The unique potential of microsimulation models for performing detailed epidemiological modelling under realistic conditions13 comes at the price of a much greater computational demand than for steady-state models. As a result, the calibration of microsimulation models against empirical data sets has proven a persistent difficulty for applications of these methods across the health sciences14, and in particular for malariology15,16: the common experience being that sophisticated statistical algorithms are required to achieve computational tractability whether the goal is maximum likelihood estimation of model parameters or full posterior inference. To overcome this challenge in the present study we introduce a novel model-emulation procedure on the basis of the technique of functional regression17,18—in which kernel-weighting methods are used to generate a map from the input space of entomological inoculation rate (EIR) seasonality profile plus model parameter vector to the output space of age-incidence curve plus age-PfPR curve on the basis of a pre-compiled library of noisy, small runtime simulation outputs. The emulator of each model allows fast approximate likelihood evaluations, thereby facilitating thorough posterior sampling under a Markov Chain Monte Carlo (MCMC) algorithm.

In this article we aim to apply the emulator approach to three P. falciparum microsimulation modelling frameworks and a standardized calibration data set to define an ensemble model for the PfPR–incidence relationship that incorporates both empirical uncertainty (driven by a limited and noisy calibration data set) and conceptual uncertainty (driven by structural differences between the models). These three frameworks were selected from among the wider family of contemporary mechanistic models on the basis of four criteria: (i) outputs are generated through microsimulation or stochastic transitions through a compartmental structure; (ii) immunity to clinical illness is explicitly modelled; (iii) either software was readily available or the algorithm was sufficiently transparent to replicate the model independently; and (iv) the modelling framework has been extensively documented in peer-reviewed publications. A number of models were identified as satisfying the first criterion with reference to the systematic review of Reiner et al.19 but were ultimately rejected on the second13,20, while the third and fourth criteria exclude a minority of codes in development or restricted to proprietary use (for example, the in-house GlaxoSmithKline model for roll-out of the RTS,S vaccine candidate). With the resulting ensemble model we are able to account during calibration for (i) the ‘observer effect’ (or ‘Hawthorne effect’) arising from ethical study designs in which the monitoring campaign itself introduces a treatment rate higher than that previously typical of the target community and (ii) site-to-site differences in the seasonality of malaria transmission. We then further account on prediction for (iii) age-, treatment- and seasonality dependence in the PfPR–incidence relationship and (iv) for the effects of recent declines from historically high levels of transmission (and hence exposure-based immunity). From an analysis of these end points, we predict accelerating returns on investments in large-scale intervention campaigns as transmission and prevalence are progressively reduced.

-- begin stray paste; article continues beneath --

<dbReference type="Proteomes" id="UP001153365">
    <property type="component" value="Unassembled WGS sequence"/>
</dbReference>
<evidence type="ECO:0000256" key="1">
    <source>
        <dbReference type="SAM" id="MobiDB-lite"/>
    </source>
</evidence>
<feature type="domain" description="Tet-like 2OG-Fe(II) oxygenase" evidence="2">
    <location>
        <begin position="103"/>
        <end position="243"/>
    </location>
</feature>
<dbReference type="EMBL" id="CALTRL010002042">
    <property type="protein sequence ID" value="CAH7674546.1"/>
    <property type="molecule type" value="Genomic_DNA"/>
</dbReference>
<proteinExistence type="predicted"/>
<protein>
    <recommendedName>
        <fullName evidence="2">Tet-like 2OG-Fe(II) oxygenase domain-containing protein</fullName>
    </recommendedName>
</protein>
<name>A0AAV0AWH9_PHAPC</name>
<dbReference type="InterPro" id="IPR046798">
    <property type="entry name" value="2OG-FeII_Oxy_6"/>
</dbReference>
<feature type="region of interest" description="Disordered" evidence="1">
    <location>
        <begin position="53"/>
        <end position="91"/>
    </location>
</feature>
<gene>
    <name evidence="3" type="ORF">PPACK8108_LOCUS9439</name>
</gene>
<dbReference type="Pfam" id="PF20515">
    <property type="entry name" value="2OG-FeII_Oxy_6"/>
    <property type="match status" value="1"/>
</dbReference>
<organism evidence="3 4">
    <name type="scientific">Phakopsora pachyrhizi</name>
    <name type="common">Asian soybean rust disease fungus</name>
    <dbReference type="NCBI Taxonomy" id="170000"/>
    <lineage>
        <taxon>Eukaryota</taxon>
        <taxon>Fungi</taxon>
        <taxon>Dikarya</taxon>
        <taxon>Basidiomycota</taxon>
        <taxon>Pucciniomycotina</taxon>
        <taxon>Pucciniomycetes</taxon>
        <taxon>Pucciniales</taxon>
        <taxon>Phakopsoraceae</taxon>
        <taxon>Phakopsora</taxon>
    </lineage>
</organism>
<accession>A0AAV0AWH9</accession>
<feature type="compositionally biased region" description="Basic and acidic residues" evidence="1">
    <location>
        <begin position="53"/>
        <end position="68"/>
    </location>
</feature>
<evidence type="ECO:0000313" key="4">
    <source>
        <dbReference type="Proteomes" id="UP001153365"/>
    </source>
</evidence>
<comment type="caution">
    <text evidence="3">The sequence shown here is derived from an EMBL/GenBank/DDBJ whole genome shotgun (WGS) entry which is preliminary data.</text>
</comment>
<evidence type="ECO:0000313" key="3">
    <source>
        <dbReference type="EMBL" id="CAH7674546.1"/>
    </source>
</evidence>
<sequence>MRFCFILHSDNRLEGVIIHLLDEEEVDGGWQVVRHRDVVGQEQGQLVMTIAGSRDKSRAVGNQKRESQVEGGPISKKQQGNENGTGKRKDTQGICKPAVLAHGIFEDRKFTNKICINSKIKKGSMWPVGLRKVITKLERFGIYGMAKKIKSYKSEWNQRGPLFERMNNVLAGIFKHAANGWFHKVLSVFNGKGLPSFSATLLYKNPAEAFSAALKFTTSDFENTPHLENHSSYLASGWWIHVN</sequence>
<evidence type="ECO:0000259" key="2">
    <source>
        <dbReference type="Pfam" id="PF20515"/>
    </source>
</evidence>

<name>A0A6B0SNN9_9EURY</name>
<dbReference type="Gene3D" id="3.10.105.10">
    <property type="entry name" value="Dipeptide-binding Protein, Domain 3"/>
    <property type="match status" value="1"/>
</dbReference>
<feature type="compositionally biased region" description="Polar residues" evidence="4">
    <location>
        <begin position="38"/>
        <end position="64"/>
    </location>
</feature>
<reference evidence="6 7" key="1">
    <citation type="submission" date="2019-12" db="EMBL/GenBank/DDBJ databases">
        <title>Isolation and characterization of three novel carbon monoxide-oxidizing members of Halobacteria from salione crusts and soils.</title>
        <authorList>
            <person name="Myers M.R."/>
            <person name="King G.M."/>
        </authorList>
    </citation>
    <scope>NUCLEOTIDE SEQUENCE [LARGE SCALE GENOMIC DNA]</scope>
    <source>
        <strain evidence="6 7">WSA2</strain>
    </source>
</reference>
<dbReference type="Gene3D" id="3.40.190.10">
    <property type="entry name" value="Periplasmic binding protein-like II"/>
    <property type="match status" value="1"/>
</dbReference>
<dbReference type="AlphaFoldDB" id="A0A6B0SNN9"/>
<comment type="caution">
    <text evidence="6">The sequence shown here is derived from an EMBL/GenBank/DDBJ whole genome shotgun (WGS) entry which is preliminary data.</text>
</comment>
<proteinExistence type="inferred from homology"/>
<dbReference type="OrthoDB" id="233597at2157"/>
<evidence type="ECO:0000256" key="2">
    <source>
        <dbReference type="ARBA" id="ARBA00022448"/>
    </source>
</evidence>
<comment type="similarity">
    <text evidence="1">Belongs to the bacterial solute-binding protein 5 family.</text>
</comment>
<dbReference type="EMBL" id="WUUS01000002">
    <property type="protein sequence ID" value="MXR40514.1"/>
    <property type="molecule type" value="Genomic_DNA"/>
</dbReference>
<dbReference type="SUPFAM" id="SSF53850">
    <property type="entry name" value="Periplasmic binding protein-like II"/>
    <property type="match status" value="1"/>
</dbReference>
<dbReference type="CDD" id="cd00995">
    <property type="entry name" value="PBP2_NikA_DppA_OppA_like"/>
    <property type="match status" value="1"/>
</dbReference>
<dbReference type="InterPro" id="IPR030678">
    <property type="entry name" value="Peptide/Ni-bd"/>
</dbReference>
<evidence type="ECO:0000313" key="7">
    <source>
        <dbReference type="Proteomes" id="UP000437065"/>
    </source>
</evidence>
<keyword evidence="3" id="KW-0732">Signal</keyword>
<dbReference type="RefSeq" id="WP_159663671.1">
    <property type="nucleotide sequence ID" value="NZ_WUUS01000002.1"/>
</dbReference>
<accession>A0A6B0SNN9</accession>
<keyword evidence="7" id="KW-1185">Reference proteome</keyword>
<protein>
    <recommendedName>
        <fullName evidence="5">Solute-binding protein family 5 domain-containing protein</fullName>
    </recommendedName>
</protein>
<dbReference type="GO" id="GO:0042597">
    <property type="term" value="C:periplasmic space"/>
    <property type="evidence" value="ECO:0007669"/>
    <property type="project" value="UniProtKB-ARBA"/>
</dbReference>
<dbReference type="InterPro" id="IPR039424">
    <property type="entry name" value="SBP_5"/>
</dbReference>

Results

Data